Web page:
Letters

Letters 08-25-14

Save America

I read your paper because it’s free and I enjoy the ads. But I struggle through the left wing tripe that fills every page, from political cartoons to the vitriolic pen of Mr. Tuttle. What a shame this beautiful area of the state has such an abundance of Socialist/democrats. Or perhaps the silent majority chooses to stay silent...

Doom, Yet a Cup Half Full

In the news we are told of the civil unrest at Ferguson, Mo; ISIS war radicals in Iraq and Syria; the great corporate tax heist at home. You name it. Trouble, trouble, everywhere. It seems to me the U.S. Congress is partially to blame...

Uncomfortable Questions

defending the positions of the Israelis vs Hamas are far too narrow. Even Mr. Tuttle seems to have failed in looking deeply into the divide. American media is not biased against Israel, nor or are they pro Palestine or Hamas...

The Evolution of Man Revisited

As the expectations of manhood evolve, so too do the rules of love. In Mr. Holmes’s statement [from “Our Therapist Will See Us Now” in last week’s issue] he narrows the key to a successful relationship to the basic need to have your wants and needs understood, and it is on this point I expand...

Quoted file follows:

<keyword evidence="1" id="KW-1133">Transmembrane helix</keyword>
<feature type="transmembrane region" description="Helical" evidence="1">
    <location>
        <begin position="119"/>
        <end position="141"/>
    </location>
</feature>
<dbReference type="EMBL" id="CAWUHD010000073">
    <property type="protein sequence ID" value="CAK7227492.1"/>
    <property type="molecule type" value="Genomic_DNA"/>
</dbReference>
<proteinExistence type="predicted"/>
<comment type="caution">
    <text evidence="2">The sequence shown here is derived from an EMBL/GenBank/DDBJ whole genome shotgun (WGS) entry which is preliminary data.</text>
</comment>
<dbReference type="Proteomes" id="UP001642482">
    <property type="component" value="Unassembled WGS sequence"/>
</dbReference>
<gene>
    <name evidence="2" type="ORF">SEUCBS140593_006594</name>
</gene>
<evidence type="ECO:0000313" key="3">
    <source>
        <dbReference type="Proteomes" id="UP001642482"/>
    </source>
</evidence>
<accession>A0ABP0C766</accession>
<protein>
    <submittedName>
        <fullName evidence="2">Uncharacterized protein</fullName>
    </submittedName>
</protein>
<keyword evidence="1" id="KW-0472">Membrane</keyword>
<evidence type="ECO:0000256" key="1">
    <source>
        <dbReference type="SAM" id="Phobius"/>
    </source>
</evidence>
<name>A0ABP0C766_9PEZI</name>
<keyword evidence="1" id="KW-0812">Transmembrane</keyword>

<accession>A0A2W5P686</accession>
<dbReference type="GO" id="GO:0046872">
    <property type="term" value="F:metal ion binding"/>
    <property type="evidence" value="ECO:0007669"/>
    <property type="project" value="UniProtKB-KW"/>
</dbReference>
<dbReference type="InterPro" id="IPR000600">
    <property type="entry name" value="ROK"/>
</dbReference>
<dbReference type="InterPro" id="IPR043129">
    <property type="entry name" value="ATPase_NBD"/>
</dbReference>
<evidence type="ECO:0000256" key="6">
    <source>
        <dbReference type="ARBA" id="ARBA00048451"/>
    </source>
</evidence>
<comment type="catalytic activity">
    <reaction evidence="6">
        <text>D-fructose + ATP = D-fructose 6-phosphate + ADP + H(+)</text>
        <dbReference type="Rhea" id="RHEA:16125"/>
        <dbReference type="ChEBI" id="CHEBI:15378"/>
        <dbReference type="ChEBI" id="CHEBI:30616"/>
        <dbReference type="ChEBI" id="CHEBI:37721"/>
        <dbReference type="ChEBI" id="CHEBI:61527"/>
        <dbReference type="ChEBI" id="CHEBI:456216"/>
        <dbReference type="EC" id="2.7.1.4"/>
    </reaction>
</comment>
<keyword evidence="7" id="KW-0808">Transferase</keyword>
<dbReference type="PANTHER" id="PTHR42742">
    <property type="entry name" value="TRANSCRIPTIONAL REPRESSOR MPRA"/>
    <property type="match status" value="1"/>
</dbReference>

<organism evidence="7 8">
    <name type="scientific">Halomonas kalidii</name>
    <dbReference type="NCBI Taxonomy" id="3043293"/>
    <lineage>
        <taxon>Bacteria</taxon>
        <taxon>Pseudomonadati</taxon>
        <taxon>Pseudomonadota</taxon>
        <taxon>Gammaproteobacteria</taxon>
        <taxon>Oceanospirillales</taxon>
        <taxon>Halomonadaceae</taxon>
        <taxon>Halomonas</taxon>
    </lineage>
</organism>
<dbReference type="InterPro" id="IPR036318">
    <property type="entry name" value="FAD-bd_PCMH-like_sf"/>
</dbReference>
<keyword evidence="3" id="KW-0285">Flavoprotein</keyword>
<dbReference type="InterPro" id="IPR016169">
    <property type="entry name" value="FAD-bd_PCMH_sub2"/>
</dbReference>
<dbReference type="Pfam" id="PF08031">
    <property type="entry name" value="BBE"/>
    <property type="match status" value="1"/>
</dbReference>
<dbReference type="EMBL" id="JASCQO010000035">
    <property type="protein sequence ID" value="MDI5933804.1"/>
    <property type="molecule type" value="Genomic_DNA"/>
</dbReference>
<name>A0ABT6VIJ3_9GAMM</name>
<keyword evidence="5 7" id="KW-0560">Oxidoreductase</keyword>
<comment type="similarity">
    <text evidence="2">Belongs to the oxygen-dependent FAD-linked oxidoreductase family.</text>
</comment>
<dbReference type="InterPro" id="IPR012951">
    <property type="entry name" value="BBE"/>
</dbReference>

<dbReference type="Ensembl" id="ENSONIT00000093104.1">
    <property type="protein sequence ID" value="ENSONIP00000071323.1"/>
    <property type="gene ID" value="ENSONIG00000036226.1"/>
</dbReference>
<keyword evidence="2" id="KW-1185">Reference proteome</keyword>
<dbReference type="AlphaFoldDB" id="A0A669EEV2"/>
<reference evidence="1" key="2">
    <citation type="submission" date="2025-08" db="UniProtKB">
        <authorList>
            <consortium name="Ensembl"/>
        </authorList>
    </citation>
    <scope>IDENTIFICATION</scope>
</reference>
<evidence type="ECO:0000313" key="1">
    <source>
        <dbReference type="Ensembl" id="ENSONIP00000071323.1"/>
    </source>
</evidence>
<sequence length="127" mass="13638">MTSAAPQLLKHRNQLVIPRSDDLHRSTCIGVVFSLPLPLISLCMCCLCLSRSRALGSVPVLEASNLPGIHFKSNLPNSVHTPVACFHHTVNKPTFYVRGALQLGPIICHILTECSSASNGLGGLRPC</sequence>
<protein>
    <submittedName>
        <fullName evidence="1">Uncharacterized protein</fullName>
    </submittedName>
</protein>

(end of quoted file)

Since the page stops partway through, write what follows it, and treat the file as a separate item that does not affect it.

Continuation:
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Carina Hume

 
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Thursday, May 18, 2006

From Pain to Hope

Art Carina Hume A face with big blue eyes stares out from the canvas, marred by tears and a bright pink X where a smile should have been. The young girl, without a voice or a sense of place, is another casualty in the aftermath of a loved-one’s addiction.
The story is one of many illustrated by life-sized colorful canvases, shadow boxes and words of remembrance, to highlight the art exhibit, “From Pain to Hope.”
The exhibit opens May 13 in the lower level gallery of the Crooked Tree Arts Center in downtown Petoskey. It’s supported by a grant from the Petoskey-Harbor Springs Area Community Foundation.
 
Thursday, April 6, 2006

Muddy Mardi Gras

Features Carina Hume Mardi Gras. Those two little French words conjure up visions of bare flesh and beads. But the city of New Orleans is much more than that.
Our first trip there for Mardi Gras in 1996 sparked a deep appreciation for its history, architecture and food. Wandering around the famed Garden District, we strolled through the Lafayette Cemetery with its mausoleums, rode for blocks on the St. Charles Ave. streetcar and admired the stained glass doors of many Uptown houses.
 
 
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